We had been working on finding a second location for several years. Las Vegas was growing fast and far, and unlike previously—when people would drive anywhere for a cool coffeehouse or a great falafel—they began to stay closer to their relative neighborhoods for most things.  We were confident that the way we had worked so hard to elevate the salon experience would be welcomed by many potential guests who wouldn’t, for whatever reason, venture Downtown.  We knew the general area we wanted to be in and had several “false starts” in getting our location (including at what is now Downtown Summerlin). But when we saw the amazing revitalization that was happening at Rampart Commons (at 1025 South Rampart Boulevard), we knew immediately that it was where we wanted to be.

What is the “difference” between the two salons?

There is a physical difference between the two.  Our Downtown salon is smaller and more classically styled.  It’s very upscale but also relaxed, like an urban boutique hotel lobby, with soothing light blue paint and dark woods everywhere.  Our Uptown location is more high energy, and the salon is white and bright and exciting.  It feels like a Palm Springs country club salon. That said, we work hard to preserve the same vibe of hospitality at both. You definitely know you are in a Globe Salon at either one.

Our clientele Downtown is a mix of executives, lawyers, physicians, and of course, service industry and creatives. We also serve a lot of guests there who live in the classic neighborhoods of Las Vegas, like Rancho Circle, Rancho Nevada, and Scotch 80s. They are thrilled to get an upscale experience without having to drive to the suburbs.

Uptown, there is some overlap of clientele thanks to our brand, but we do take care of more Summerlin families and retirees there, and lots of people who have just moved to Las Vegas and are looking for a salon.  It’s hard to really draw a line because all of our guests, regardless of age or income or work status, are generally seeking the kind of vibe and hospitality we provide, so there is a similarity.  Few of our guests arrive by accident.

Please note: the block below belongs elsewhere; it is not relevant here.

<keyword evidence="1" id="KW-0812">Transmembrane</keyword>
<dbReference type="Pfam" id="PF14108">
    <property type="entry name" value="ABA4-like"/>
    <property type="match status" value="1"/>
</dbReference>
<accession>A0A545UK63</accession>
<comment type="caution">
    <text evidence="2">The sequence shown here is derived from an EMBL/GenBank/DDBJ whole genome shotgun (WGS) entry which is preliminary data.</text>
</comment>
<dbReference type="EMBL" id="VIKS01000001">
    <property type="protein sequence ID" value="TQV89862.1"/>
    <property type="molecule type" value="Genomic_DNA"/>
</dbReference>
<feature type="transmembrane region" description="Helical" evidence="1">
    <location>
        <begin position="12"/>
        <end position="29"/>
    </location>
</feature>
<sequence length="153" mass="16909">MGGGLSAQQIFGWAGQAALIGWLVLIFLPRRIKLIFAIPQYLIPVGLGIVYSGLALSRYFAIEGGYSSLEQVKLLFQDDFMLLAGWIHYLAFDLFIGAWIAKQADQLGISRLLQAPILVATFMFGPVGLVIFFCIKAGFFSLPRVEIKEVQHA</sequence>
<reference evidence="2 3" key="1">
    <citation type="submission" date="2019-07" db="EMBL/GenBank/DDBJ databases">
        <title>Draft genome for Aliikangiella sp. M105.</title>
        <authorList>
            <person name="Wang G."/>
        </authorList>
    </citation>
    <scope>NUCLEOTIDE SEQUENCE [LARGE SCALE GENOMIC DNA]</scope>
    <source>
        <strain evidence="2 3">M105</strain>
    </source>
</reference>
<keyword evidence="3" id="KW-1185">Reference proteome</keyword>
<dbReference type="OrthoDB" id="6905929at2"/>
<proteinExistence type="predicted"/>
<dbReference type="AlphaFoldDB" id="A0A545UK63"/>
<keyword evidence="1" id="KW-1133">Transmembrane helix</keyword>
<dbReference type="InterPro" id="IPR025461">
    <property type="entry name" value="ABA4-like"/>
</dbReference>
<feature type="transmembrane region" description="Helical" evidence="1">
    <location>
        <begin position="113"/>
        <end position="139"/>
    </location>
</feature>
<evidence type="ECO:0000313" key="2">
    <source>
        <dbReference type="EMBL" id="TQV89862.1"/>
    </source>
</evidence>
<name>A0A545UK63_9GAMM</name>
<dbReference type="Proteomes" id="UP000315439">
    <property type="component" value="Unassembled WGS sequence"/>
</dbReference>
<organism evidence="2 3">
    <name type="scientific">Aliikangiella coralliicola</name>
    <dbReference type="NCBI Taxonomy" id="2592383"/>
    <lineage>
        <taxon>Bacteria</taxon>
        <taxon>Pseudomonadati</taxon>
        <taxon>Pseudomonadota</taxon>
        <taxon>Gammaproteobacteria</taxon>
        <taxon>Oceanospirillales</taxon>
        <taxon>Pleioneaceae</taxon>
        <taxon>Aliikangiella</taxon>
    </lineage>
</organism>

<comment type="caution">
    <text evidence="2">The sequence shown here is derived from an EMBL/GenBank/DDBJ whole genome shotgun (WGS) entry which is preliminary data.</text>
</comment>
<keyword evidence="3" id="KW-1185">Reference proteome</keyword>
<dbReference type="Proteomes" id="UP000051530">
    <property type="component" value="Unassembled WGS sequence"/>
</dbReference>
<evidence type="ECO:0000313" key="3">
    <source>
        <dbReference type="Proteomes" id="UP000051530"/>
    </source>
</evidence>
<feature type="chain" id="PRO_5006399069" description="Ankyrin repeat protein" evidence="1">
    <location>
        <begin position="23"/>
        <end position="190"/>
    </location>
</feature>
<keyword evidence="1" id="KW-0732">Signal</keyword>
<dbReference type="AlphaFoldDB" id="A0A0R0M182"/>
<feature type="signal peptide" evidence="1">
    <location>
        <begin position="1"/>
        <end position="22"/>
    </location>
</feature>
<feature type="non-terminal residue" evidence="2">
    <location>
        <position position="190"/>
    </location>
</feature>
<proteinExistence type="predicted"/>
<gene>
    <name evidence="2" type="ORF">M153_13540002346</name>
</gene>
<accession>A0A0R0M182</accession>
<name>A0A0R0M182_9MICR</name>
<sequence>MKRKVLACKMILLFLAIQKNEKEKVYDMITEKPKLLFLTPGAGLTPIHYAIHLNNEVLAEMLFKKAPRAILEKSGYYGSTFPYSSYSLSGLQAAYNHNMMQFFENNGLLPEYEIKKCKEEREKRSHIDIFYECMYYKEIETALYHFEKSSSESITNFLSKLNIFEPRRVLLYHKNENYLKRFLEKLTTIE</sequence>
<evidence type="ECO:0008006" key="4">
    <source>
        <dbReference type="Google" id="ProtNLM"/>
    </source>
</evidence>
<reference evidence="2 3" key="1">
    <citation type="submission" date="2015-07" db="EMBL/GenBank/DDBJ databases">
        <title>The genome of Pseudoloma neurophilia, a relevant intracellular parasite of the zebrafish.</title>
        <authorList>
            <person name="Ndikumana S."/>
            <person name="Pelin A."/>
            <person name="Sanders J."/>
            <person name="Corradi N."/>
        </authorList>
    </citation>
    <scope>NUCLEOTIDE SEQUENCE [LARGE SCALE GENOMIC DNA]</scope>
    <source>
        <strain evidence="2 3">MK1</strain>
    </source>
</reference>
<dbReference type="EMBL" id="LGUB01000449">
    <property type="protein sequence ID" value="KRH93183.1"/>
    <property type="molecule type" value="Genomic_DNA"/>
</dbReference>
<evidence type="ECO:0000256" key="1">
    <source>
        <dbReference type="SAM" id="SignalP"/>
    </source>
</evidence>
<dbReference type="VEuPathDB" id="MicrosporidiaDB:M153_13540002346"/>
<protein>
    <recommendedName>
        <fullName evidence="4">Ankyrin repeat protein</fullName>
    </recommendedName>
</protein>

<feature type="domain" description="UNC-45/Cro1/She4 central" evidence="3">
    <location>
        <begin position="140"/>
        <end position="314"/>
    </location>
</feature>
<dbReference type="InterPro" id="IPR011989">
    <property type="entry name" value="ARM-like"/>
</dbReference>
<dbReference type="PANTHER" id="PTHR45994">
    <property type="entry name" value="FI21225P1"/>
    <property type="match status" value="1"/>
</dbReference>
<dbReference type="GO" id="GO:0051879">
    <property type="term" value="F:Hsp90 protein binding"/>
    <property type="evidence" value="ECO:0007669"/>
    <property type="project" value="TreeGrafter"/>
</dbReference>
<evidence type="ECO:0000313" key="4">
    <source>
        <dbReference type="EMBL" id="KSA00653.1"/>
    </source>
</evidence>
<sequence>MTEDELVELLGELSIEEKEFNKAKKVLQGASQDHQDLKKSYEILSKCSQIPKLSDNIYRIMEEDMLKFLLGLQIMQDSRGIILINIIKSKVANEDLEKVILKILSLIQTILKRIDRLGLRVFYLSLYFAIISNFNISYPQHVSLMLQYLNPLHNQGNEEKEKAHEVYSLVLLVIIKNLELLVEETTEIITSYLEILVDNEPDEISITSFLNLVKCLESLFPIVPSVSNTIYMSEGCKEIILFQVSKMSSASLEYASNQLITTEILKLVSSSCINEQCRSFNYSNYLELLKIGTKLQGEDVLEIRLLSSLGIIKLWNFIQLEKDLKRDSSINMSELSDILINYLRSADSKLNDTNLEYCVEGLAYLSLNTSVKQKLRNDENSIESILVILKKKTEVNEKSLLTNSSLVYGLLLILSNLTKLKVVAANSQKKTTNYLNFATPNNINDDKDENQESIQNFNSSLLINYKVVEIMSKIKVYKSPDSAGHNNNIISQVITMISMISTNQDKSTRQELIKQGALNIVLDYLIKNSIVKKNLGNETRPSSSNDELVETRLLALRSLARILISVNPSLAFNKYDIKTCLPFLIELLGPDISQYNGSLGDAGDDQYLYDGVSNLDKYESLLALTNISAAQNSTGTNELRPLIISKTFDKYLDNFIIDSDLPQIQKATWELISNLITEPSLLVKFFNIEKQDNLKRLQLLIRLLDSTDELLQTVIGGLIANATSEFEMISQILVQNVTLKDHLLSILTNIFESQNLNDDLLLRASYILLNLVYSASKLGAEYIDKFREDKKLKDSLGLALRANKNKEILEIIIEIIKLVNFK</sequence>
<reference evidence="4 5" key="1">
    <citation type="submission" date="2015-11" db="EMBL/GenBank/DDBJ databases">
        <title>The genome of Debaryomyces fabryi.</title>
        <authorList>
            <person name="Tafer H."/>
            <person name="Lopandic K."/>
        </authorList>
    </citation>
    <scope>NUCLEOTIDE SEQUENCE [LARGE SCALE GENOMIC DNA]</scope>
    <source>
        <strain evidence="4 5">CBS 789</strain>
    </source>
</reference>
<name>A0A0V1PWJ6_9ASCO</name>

How do you split your time between the two?

I typically spend the early part of my week with the Downtown team, and the end of the week Uptown.  It’s very important to me, especially with guests who are new to the salons, that they are receiving an elevated service experience.  We have great people at each location who are wonderful at executing that experience, but it never hurts to have the boss there!

As a partnership, what is the division of responsibility between you and James?

We try to simplify things.  We look at what we do as a hospitality business, with James running the back of the house while I oversee the front of the house.  He mostly deals with the business stuff, while I mostly deal with the people.  There’s definitely a lot of overlap, but then we let the other person execute their duties.  It’s like we're a team of four, and it took us a while to figure out how that works.  Officially, our titles are “Salon Director” (me) and “General Manager” (James).

What makes Globe Salon stand apart among Las Vegas salons?

The guest experience we provide is what really sets us apart from other salons.  We truly put our guests first.  For us, it all goes back to hospitality, which, being Las Vegas natives, is part of who we are.  We think of other businesses we’d like to have—a bar, a restaurant, a boutique hotel—and they all lead back to the same place: No matter what service you offer, it’s the hospitality that makes people happy.

What are some of your favorite products sold at Globe Salon?

I really love the lines we carry: They’ve been carefully selected with each location in mind.  So, we offer Kevin Murphy uptown, and Bumble & Bumble downtown; while Kérastase, a luxury treatment line, is available at both.  My faves include Kevin Murphy’s Hair Resort Spray, which gives the hair amazing texture and sass; and Bumble’s Surf Foam, for the same reasons.  And Kérastase’s VIP is the most awesome volumizing spray powder on dry hair: It gives texture and movement; and, as a bonus, it smells amazing!

Globe Salon
Uptown (Summerlin) | Downtown (Arts District)
Click HERE for info

Concluded in Part 2...

Bobby Hebb’s 1966 soul-jazz standard, SUNNY, remains one of the most performed songs of all time. Here are some of my favorite cover versions [Part 2 of 2]